Napoleon’s Loot: When the World Decided Stolen Art Should Go Back


In September 1815, Karl von Müffling, the Prussian governor of Paris, presented himself at the doors of the Louvre and ordered its French guards to step aside.

Belgian and Dutch officials, backed by Prussian and British troops, had arrived to reclaim art treasures plundered by the French during the revolutionary and Napoleonic wars.

This moment is recognized by many scholars as a sea change in political attitudes toward the spoils of war and is seen as the birth of repatriation, the concept of returning cultural goods taken in times of conflict to the countries from which they were stolen.

“It had been universally accepted that the winners in war could take what they pleased,” said Wayne Sandholtz, who teaches international relations and law at the University of Southern California and is the author of the book “Prohibiting Plunder: How Norms Change.” “Now, for the first time, the allies demanded that the treasures be returned.”

The return of the Napoleonic loot is such a critical moment in art history that 200 years later it resurfaces again and again as debates over repatriation continue.

Three years ago, an exhibition in Paris, “Napoleon,” at the Grande Halle de la Villette focused on the French emperor’s vast spoils and efforts to reclaim them. Last year, during an exhibition on looting at the Mauritshuis in The Hague, officials there disclosed that although Napoleon returned much of the Dutch art he stole, dozens of other works were never given back.

Now, this fall, the French art historian Bénédicte Savoy will hold a series of lectures at the Museo Nacional del Prado in Madrid about the reverberating impact of the repatriations of 1815. The series, “Returning Looted Heritage: 1815, the Dismantling of the Louvre and the Rebirth of Museums in Europe,” will focus on the concept of restitution, its legal and moral underpinnings and the ethics of creating encyclopedic museums filled with artifacts from around the world that educate — but at what cost?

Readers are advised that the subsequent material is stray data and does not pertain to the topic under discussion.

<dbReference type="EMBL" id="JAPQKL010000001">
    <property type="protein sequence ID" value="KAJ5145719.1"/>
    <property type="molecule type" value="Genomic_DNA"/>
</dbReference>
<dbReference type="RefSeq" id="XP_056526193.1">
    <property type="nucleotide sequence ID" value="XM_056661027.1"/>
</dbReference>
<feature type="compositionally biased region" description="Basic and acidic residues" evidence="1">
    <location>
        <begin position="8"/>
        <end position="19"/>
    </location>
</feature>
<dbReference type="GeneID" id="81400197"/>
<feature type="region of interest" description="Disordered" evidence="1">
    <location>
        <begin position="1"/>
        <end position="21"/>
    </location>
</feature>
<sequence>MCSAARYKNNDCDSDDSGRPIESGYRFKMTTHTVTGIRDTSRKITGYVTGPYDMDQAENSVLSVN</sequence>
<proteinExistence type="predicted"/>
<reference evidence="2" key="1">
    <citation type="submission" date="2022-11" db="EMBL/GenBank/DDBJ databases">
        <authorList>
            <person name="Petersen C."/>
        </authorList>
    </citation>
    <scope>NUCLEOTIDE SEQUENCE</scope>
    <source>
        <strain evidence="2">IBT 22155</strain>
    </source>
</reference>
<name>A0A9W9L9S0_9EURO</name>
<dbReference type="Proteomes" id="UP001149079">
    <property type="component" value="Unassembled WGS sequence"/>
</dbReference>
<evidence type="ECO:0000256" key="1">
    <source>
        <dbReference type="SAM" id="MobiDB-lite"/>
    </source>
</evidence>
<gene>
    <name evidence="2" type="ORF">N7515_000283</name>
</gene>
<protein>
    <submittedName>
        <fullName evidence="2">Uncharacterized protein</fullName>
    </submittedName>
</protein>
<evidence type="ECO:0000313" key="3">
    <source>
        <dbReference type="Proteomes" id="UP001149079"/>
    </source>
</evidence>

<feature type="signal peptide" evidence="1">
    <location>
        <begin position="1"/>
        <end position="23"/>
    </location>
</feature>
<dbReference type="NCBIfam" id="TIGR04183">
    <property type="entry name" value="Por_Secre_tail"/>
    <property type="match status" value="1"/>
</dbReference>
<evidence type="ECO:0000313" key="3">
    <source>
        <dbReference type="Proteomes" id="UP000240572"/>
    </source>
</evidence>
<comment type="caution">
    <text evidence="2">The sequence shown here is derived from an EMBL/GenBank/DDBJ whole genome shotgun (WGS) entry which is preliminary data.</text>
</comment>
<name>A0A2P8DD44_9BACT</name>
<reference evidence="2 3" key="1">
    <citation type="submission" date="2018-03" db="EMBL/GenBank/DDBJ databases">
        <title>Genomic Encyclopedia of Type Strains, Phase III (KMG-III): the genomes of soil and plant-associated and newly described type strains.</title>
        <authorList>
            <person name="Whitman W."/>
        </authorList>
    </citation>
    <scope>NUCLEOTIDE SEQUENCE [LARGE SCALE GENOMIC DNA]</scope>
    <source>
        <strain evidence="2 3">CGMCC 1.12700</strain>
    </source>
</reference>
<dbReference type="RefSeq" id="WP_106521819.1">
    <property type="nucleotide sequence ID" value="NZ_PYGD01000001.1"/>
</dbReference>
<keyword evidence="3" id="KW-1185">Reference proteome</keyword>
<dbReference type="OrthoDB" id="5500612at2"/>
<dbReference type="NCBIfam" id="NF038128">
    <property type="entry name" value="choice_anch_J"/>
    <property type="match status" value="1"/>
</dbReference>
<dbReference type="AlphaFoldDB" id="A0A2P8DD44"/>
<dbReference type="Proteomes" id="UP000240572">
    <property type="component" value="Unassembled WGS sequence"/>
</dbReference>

Certainly the Louvre’s standing as a “universal” museum had been enhanced by the French Army’s seizures. But in 1815, as soldiers of France’s adversaries stood by, sabers at the ready, Paulus Potter’s “The Bull” was removed from the museum’s walls, as was Peter-Paul Rubens’s monumental triptych “The Descent From the Cross,” pillaged from Antwerp, and Jan and Hubert van Eyck’s altarpiece, “The Adoration of the Mystic Lamb,” taken from Ghent in 1794.

The French were particularly reluctant to return “The Bull,” a large portrait of a bull with other farm animals — and visible droppings — that was a particular crowd-pleaser.

It and all kinds of other treasures had been seized in 1795 from the art gallery of the Dutch Republic’s stadholder, Willem V, in The Hague after the invading French Revolutionary Army declared it a vassal state. The pieces joined vast quantities of art that Napoleon would later gather during campaigns in Italy, Prussia and the Austrian Empire.

Now, the allied coalition that had defeated him at Waterloo wanted their treasures back, and the second Treaty of Paris laid out a new understanding that embraced art restitution as a tenet of international law.

“They spoke about a ‘cultural Waterloo,’” said Beatrice de Graaf, a professor of international history at Utrecht University and the author of “Fighting Terror After Napoleon.” “They wanted to inflict on the French not just a military defeat but also a cultural one, which said ‘They have to give us back what is owed us.’”

Defenders of encyclopedic museums, who push back against repatriation, argue that claims for return are driven by nationalism and that the appreciation of remote and vanished cultures is advanced by the distribution of artifacts around the world. Those who seek repatriation of art and artifacts point out that European countries once enforced the right of return — when it was their artworks that were at stake.

Museums in many countries have encountered such a mounting number of claims and returns that some experts have for years suggested it may be time for a reset. In the past year, two major museums, the Art Institute of Chicago and the Cleveland Museum of Art, balked at efforts to seize works that they argue were not looted.

As the arguments continue, some scholars say it is worthwhile to revisit the Prussian governor’s appearance at the Louvre’s door.